Feb 27, 2012 (CIDRAP News) – A research team today announced the discovery of a new influenza A virus in Guatemalan fruit bats, but in its current form the virus doesn't pose a threat to humans, according to the US Centers for Disease Control and Prevention (CDC).
The researchers, who included scientists from the CDC, reported their findings today in Proceedings of the National Academy of Sciences (PNAS).
Suxiang Tong, PhD, the study's lead author and head of the pathogen discovery program in the CDC's division of viral diseases, said in a CDC press release e-mailed to reporters that the discovery marks the first identification of an influenza virus in bats. "The study is important, because the research has identified a new animal species that may act as a source of flu viruses."
The bat influenza virus would need to go through several reassortment steps to infect humans, the CDC said. Early tests suggest the genes of the new virus are compatible with human influenza viruses.
However, Ruben Donis, PhD, a study coauthor and chief of the molecular virology and vaccines branch of the CDC's influenza division, added that initial tests show the virus found in bats would need to undergo significant changes to infect and spread easily among humans. "A different animal—such as a pig, horse, or dog—would need to be capable of being infected with both this new bat influenza virus and human influenza viruses for reassortment to occur."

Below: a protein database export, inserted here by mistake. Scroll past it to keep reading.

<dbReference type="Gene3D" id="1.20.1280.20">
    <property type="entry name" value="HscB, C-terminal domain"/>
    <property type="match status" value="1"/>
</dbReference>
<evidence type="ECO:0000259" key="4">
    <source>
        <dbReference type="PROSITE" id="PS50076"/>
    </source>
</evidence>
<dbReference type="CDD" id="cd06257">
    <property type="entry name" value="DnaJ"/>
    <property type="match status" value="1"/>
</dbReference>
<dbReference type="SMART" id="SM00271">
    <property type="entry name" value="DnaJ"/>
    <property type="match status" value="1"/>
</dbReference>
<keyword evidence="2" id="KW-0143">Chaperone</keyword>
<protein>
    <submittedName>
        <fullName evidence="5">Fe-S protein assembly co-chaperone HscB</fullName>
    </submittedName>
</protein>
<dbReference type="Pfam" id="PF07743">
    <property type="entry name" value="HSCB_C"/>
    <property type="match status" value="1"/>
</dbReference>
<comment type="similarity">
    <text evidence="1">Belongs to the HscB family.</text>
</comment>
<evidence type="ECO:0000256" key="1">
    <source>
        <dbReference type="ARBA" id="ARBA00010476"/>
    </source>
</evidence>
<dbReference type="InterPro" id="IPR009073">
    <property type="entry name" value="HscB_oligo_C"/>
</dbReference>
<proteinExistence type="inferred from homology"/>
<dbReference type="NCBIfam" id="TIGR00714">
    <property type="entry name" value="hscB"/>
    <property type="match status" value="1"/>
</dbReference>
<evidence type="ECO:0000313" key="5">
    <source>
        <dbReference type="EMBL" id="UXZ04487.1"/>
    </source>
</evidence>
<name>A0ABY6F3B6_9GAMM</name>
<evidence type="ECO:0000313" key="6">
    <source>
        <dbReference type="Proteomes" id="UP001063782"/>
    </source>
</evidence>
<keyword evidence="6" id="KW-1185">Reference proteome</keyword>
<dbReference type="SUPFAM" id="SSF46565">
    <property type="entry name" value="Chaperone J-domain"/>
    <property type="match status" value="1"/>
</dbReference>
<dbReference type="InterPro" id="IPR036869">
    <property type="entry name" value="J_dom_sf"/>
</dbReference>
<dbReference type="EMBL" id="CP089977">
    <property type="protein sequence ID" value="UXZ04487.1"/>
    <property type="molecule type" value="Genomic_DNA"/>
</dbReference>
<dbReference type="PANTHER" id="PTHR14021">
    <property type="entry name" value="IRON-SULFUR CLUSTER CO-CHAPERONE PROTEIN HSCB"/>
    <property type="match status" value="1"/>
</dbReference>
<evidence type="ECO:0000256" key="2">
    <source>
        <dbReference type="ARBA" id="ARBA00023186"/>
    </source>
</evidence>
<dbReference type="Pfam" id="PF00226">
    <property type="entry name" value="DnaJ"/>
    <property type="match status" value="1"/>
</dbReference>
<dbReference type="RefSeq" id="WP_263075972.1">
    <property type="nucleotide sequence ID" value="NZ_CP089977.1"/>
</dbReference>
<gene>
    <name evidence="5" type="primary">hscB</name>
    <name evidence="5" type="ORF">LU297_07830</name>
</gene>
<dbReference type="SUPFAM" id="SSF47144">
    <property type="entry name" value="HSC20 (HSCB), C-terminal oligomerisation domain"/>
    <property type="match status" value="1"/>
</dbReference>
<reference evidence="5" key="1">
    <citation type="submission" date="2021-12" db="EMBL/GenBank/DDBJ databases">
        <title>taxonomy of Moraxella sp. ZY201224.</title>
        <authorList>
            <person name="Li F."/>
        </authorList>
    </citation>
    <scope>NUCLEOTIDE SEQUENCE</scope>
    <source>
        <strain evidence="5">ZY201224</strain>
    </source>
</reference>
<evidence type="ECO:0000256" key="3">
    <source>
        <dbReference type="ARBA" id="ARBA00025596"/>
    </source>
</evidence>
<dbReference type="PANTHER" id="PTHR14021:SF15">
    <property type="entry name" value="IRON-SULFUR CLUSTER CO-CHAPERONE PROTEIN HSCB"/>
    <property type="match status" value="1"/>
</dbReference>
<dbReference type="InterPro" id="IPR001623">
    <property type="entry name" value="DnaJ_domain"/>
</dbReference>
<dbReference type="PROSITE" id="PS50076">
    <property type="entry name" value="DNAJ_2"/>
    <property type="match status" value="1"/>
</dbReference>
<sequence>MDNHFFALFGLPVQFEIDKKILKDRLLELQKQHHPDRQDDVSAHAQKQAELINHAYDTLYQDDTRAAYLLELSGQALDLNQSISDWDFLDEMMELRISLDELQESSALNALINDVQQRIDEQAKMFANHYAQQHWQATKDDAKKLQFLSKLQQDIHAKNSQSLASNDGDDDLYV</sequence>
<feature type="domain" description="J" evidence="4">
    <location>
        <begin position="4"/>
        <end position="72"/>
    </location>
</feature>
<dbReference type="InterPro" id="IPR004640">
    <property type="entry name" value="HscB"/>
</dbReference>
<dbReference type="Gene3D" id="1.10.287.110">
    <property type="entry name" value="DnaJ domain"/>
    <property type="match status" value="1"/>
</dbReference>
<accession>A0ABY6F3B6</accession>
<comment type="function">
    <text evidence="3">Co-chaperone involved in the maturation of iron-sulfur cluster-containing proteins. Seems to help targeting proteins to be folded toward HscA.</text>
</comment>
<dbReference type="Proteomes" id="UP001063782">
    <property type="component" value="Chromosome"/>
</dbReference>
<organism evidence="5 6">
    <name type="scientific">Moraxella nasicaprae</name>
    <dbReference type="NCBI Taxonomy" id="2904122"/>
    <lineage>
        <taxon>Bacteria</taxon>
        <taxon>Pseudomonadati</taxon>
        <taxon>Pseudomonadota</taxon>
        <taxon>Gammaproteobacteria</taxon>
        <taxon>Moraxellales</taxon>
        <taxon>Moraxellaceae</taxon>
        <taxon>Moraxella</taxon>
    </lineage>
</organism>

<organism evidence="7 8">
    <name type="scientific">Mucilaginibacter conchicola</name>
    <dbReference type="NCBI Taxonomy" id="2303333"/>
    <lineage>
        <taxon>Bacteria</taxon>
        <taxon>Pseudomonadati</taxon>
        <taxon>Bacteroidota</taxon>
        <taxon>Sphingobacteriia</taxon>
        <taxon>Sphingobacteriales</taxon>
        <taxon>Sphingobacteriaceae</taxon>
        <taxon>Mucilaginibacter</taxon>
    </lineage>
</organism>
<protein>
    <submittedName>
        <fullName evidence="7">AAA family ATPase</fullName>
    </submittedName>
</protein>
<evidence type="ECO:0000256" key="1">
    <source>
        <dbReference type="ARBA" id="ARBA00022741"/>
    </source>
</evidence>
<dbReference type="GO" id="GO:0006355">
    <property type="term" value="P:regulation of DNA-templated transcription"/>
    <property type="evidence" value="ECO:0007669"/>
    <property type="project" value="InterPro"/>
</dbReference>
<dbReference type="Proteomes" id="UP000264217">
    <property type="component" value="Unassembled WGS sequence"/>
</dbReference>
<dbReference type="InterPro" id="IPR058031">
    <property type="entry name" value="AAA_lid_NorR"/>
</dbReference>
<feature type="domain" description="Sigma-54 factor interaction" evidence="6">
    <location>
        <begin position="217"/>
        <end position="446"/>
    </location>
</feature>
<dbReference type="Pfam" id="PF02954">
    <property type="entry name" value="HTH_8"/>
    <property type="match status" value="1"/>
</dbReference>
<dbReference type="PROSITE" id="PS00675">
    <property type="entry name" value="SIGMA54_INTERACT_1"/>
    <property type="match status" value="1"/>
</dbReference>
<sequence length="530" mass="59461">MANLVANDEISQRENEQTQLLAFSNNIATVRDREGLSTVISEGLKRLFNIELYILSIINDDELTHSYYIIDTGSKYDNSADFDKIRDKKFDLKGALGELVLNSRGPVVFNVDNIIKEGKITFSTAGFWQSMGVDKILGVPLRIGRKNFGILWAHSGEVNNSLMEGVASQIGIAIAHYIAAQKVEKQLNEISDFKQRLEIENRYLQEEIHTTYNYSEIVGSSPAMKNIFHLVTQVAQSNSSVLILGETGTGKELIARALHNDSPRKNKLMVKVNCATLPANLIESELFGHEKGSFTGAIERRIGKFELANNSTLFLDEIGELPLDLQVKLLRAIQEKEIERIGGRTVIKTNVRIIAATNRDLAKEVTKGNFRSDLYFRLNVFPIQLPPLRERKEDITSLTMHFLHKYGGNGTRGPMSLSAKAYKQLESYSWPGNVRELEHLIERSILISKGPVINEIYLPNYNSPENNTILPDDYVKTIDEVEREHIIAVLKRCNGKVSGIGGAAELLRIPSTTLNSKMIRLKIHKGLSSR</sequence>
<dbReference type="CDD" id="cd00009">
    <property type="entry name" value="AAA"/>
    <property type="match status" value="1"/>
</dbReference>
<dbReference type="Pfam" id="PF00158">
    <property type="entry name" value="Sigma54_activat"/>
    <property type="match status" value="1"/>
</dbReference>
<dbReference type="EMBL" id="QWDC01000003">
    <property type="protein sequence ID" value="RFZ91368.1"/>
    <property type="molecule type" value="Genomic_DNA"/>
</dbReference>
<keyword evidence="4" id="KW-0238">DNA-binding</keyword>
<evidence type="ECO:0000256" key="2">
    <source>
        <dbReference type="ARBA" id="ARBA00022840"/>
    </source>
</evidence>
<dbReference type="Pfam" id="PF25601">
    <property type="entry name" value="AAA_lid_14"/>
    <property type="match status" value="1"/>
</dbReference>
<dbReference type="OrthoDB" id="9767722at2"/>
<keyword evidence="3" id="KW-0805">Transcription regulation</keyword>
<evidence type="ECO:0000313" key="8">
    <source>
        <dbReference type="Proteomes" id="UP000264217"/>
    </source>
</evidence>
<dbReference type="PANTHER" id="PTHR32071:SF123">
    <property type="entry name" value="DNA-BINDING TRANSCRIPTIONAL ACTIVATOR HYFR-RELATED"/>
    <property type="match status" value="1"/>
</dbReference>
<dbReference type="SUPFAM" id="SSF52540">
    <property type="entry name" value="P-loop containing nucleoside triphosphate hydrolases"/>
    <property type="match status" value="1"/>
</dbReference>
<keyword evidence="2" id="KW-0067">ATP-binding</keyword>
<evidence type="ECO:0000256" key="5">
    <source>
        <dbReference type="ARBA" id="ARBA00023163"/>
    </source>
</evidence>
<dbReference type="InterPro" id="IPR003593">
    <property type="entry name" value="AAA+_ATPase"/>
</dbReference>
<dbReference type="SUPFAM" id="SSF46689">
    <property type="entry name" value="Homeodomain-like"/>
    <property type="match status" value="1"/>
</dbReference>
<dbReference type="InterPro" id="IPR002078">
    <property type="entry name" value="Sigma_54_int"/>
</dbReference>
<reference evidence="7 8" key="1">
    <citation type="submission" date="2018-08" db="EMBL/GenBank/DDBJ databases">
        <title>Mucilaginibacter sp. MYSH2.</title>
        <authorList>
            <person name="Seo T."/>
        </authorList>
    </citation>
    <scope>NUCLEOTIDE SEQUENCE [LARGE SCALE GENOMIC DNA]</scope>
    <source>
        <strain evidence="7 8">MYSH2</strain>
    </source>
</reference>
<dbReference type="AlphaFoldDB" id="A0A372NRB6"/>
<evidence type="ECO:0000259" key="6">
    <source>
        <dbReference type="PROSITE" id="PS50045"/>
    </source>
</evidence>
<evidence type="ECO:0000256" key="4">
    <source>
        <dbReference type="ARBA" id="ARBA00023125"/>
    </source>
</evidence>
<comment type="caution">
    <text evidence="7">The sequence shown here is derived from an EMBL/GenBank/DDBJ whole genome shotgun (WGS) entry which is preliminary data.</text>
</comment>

The researchers found the new influenza A in only one species, little yellow-shouldered bats, which are common in Central and South America but are not native to the United States, according to the CDC.
In their search for novel flu viruses in bats, the research group captured 316 bats representing 21 different species at eight locations in southern Guatemala in May 2009 and September 2010, according to the PNAS report. Using polymerase chain reaction testing, they found positive samples from three bats at two different locations, all of the animals little yellow-shouldered bats.
Genome sequencing found that the virus is different from known influenza A viruses, because its hemagglutinin can be classified as a new and different subtype, designated H17. The neuraminidase (NA) gene is different than all other known NAs. Scientists weren't able to grow the new virus in cell cultures or chicken embryos.
Serologic studies are under way to determine how common the virus is among bats in Central America and other regions, according to the study. Researchers noted that because the virus was found in two different locations at different times, the finding isn't likely to represent an incidental interspecies transfer.
"Bats may now be added to the list of mammalian hosts of influenza A viruses," the group wrote, adding that the finding expands the list of flu reservoirs and raises questions about how the virus is maintained in bat populations and what the findings mean for public health.
Feb 27 PNAS abstract